One of the interesting and groundbreaking articles presented this year at Digestive Disease Week, an annual international gastroenterology professional conference in May 2017 is a collaboration of 14 researchers from UCLA, Texas Children’s Microbiome Center and Baylor College of Medicine, and the Washington University School of Medicine in St, Louis, Missouri. The authors confirmed the existence of IBS microbiome subgroups as found in various researchers’ past work and made a preliminary identification of some specific microbes and their metabolites that appear to be involved. Also, for the first time, they found that structural differences in the brains of some study volunteers with IBS appear to correlate with gut microbiome composition.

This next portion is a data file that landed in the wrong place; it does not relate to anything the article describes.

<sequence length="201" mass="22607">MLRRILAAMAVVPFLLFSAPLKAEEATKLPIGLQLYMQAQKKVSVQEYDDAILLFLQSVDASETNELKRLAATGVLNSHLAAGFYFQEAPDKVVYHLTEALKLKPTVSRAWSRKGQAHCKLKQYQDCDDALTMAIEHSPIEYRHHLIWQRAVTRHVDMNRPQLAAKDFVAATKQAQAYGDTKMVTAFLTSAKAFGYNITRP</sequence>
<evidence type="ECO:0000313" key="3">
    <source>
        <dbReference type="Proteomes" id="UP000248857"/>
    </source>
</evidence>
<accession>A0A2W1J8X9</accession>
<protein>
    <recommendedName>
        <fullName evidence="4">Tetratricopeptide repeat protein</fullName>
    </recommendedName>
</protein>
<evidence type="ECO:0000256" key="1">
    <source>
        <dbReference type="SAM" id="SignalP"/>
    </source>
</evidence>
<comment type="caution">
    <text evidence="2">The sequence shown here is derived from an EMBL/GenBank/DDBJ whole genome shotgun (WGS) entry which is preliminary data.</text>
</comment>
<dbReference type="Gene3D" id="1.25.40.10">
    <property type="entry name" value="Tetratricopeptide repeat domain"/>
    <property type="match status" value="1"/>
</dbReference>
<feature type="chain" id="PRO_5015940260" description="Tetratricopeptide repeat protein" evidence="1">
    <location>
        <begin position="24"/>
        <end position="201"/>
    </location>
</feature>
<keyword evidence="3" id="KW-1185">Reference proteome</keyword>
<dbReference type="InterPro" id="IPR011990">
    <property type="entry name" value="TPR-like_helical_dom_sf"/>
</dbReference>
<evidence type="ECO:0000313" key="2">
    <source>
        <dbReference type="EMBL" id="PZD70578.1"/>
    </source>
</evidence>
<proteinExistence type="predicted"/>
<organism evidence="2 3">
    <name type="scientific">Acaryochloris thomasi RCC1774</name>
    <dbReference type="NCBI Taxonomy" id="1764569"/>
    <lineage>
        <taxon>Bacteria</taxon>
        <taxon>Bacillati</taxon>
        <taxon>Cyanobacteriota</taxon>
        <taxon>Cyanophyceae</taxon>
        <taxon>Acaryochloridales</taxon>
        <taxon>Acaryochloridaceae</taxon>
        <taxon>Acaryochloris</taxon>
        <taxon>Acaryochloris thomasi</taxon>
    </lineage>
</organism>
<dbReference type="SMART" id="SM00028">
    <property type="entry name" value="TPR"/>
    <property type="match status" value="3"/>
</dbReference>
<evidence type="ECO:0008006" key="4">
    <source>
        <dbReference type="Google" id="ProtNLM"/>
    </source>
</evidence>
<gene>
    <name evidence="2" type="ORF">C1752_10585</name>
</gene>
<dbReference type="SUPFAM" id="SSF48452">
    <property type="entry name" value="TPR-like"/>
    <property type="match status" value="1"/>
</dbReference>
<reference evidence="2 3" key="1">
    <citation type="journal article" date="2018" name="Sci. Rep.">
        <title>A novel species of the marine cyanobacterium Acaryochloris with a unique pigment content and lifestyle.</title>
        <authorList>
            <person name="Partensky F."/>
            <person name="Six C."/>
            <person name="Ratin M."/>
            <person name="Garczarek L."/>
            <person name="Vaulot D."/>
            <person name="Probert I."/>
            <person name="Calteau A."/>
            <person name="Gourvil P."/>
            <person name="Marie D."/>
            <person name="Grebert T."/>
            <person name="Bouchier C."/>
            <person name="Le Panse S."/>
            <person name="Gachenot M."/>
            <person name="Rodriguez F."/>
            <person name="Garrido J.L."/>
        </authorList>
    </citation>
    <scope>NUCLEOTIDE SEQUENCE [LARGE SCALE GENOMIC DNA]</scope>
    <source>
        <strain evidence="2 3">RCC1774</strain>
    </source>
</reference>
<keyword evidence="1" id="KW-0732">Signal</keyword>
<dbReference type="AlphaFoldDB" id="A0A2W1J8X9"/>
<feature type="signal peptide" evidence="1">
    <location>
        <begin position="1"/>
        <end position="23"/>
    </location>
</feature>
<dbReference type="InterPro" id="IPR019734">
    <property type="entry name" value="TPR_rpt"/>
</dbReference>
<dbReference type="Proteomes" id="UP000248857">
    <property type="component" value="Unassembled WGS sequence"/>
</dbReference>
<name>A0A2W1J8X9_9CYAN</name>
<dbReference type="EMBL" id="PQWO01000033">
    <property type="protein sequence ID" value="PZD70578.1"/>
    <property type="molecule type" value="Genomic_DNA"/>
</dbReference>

Read more on the IBS Impact blog here:



 Last updated: June 2017